3. front loading washing machineUse a washing machine to clean a baseball cap. Often, the sweat and oils from your hair and scalp slightly stain the inside rim. If your cap passed the color fastness test, use a stain remover or an enzyme-based laundry spray on problem spots as a form of prewashing. Let the cap sit for a few minutes before simply adding it to like-colored laundry. To avoid damage and shrinkage to the cap, use a delicate cycle with warm or cool water.
  4. Empty washing basinClean wool baseball caps by hand. If your wool cap is older, it will have a cardboard brim that could be weakened or dissolve if it gets too wet. Brush the cap first with a dry clean cloth. Then wash your Wooly gently with cool water (not the brim), a clean cloth, and, if necessary, a wool-designated detergent applied to the cloth. A soft-bristle brush for gentle washing is also helpful. Next, rinse out the cloth with cool water and use the cloth to rinse the cap clean. Afterwards, carefully use a towel to absorb some of the moisture from the cap.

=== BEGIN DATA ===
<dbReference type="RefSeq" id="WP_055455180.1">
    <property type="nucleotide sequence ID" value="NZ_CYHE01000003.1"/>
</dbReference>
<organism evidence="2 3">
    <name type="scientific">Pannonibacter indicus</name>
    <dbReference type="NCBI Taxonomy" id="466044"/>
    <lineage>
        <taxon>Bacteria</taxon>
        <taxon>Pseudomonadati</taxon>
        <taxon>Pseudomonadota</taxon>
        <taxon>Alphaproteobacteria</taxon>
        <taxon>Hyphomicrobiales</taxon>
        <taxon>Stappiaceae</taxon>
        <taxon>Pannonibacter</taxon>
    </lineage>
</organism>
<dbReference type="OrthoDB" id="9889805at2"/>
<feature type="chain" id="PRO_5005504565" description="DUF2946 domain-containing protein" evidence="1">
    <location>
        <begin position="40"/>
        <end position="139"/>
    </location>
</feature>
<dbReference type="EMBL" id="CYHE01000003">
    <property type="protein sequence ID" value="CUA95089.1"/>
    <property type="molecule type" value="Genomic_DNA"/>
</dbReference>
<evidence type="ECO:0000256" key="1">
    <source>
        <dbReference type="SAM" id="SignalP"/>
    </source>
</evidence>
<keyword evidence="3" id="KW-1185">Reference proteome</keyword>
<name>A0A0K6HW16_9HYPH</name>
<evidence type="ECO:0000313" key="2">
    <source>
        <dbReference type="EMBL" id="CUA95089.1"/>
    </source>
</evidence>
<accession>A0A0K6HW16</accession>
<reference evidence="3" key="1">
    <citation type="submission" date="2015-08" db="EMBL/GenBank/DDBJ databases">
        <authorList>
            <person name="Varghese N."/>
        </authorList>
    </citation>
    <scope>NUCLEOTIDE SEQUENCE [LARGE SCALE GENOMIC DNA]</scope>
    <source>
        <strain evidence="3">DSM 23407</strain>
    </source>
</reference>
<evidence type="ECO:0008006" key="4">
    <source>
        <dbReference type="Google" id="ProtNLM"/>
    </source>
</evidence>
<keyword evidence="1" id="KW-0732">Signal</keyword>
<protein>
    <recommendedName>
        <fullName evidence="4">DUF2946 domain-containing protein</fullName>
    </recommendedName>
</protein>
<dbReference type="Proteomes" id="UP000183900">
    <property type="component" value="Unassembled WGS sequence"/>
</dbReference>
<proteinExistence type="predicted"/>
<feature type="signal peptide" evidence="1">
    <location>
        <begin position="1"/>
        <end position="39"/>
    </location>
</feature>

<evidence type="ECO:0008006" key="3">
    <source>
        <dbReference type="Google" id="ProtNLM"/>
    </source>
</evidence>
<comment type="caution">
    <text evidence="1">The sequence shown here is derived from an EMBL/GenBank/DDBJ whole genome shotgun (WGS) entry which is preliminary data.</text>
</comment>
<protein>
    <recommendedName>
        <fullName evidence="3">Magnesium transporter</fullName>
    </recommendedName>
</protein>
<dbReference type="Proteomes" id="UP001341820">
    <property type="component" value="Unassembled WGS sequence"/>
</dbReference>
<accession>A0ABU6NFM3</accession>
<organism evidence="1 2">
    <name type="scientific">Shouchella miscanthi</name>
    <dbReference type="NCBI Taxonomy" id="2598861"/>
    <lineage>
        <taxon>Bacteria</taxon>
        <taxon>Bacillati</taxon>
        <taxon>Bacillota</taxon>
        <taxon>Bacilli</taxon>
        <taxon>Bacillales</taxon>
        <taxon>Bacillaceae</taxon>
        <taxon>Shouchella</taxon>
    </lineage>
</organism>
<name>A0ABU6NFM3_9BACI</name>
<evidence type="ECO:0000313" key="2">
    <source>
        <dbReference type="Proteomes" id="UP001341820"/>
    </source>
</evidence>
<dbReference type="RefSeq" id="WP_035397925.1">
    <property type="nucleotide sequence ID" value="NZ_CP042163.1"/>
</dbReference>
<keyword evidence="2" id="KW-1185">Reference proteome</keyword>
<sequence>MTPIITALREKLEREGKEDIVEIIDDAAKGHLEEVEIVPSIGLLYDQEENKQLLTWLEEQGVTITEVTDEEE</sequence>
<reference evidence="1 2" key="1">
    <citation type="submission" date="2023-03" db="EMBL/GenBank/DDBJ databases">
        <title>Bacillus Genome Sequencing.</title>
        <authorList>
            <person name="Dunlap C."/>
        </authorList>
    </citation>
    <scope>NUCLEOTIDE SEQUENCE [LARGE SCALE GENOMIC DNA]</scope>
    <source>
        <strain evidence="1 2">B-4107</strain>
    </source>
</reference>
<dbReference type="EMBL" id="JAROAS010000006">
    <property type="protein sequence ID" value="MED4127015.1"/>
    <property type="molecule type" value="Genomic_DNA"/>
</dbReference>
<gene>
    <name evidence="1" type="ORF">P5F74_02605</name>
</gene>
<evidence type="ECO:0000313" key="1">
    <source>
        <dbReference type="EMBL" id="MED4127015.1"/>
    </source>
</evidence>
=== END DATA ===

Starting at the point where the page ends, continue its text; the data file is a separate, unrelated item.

5. Mannequin headNow let the clean baseball cap air dry. Do not use a clothes dryer! Some people use a wig holder for the drying process, but really, anything somewhat spherical should work fine. There are also plastic cap molds that work great and are not expensive. You may also use your own head as this object, given that your unique melon is what you want it to form to anyway. Wool caps especially will form to your head’s exact circumference. But beware; there are few things that are as distracting as wet wool on your noggin.
  6. dishwasher with a red bar over itMany people suggest cleaning baseball caps in a dishwasher. Dishwashers tend to be too hot and most dishwashing detergents contain bleach and other harsh chemicals. This combination would inevitably send your cap into early retirement. If you are hell-bent on using a dishwasher, use a non-bleach detergent and place the cap on the top rack to avoid over-agitation. Never use the dishwasher’s drying function—this could cause the ever-feared shrinkage.

When Not to Clean a Baseball Cap